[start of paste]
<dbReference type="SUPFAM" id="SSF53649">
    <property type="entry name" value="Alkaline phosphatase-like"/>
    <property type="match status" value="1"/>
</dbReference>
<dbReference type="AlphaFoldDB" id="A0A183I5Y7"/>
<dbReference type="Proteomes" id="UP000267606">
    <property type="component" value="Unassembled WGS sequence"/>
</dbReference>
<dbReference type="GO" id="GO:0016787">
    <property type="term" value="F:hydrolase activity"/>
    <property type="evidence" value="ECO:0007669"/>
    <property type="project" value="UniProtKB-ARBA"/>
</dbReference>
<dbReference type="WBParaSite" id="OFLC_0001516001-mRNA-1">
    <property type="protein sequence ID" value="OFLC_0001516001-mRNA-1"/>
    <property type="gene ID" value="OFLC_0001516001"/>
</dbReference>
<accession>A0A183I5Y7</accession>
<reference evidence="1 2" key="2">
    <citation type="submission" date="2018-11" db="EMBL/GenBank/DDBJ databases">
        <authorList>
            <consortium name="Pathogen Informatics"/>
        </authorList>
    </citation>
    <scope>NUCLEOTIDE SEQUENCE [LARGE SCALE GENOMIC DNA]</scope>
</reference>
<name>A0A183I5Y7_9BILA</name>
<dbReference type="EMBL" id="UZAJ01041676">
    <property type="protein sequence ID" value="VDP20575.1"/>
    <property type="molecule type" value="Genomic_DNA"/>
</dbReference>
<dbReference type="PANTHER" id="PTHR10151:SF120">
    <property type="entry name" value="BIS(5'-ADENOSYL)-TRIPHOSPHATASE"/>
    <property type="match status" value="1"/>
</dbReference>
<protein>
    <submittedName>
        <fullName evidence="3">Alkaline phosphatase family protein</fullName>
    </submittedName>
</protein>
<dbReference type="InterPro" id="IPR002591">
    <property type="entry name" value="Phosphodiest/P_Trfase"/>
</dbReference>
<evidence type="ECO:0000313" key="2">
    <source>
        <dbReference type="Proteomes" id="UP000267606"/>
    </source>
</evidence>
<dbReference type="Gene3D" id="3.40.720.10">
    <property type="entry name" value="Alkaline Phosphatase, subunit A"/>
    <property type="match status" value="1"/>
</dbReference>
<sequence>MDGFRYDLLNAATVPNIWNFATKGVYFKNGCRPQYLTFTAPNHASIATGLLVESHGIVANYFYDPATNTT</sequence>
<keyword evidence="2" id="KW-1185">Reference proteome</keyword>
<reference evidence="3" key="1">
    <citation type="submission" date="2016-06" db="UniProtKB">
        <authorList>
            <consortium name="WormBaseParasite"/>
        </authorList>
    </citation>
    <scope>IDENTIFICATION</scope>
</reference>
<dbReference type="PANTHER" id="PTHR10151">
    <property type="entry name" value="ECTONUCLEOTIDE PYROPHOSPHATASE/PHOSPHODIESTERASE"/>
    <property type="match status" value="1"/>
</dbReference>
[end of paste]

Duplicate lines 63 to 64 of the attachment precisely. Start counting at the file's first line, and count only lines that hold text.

<dbReference type="PANTHER" id="PTHR10151">
    <property type="entry name" value="ECTONUCLEOTIDE PYROPHOSPHATASE/PHOSPHODIESTERASE"/>